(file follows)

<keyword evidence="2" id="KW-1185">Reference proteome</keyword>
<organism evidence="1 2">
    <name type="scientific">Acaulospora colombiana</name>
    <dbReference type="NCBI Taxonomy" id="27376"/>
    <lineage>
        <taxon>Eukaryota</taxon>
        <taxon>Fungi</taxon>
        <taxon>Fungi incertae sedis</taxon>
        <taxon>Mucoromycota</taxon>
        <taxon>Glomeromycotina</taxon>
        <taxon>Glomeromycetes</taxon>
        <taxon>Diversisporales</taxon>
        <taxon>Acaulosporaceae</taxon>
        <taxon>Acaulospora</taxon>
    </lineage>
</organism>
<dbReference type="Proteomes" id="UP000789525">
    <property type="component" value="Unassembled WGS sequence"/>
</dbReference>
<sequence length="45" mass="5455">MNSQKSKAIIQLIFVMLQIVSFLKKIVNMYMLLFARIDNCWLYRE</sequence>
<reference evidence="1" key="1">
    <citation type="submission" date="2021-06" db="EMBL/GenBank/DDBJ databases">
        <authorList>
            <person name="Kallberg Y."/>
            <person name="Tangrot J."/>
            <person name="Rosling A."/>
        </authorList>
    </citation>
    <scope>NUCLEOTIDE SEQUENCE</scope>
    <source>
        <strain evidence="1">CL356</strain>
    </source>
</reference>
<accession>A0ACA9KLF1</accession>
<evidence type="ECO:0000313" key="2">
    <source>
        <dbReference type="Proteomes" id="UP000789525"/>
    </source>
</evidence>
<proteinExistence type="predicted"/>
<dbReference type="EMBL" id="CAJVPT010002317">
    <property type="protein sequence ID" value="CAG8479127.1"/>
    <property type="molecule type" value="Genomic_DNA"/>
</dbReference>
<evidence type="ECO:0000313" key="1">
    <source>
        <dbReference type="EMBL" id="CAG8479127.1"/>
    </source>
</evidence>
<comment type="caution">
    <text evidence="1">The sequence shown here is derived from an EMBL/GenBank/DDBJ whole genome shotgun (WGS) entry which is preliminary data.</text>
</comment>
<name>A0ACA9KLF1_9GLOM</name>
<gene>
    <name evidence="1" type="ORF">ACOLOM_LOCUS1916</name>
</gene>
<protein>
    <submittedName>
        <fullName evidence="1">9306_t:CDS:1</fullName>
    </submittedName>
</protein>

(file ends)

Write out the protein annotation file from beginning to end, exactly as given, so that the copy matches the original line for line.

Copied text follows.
<keyword evidence="2" id="KW-1185">Reference proteome</keyword>
<organism evidence="1 2">
    <name type="scientific">Acaulospora colombiana</name>
    <dbReference type="NCBI Taxonomy" id="27376"/>
    <lineage>
        <taxon>Eukaryota</taxon>
        <taxon>Fungi</taxon>
        <taxon>Fungi incertae sedis</taxon>
        <taxon>Mucoromycota</taxon>
        <taxon>Glomeromycotina</taxon>
        <taxon>Glomeromycetes</taxon>
        <taxon>Diversisporales</taxon>
        <taxon>Acaulosporaceae</taxon>
        <taxon>Acaulospora</taxon>
    </lineage>
</organism>
<dbReference type="Proteomes" id="UP000789525">
    <property type="component" value="Unassembled WGS sequence"/>
</dbReference>
<sequence length="45" mass="5455">MNSQKSKAIIQLIFVMLQIVSFLKKIVNMYMLLFARIDNCWLYRE</sequence>
<reference evidence="1" key="1">
    <citation type="submission" date="2021-06" db="EMBL/GenBank/DDBJ databases">
        <authorList>
            <person name="Kallberg Y."/>
            <person name="Tangrot J."/>
            <person name="Rosling A."/>
        </authorList>
    </citation>
    <scope>NUCLEOTIDE SEQUENCE</scope>
    <source>
        <strain evidence="1">CL356</strain>
    </source>
</reference>
<accession>A0ACA9KLF1</accession>
<evidence type="ECO:0000313" key="2">
    <source>
        <dbReference type="Proteomes" id="UP000789525"/>
    </source>
</evidence>
<proteinExistence type="predicted"/>
<dbReference type="EMBL" id="CAJVPT010002317">
    <property type="protein sequence ID" value="CAG8479127.1"/>
    <property type="molecule type" value="Genomic_DNA"/>
</dbReference>
<evidence type="ECO:0000313" key="1">
    <source>
        <dbReference type="EMBL" id="CAG8479127.1"/>
    </source>
</evidence>
<comment type="caution">
    <text evidence="1">The sequence shown here is derived from an EMBL/GenBank/DDBJ whole genome shotgun (WGS) entry which is preliminary data.</text>
</comment>
<name>A0ACA9KLF1_9GLOM</name>
<gene>
    <name evidence="1" type="ORF">ACOLOM_LOCUS1916</name>
</gene>
<protein>
    <submittedName>
        <fullName evidence="1">9306_t:CDS:1</fullName>
    </submittedName>
</protein>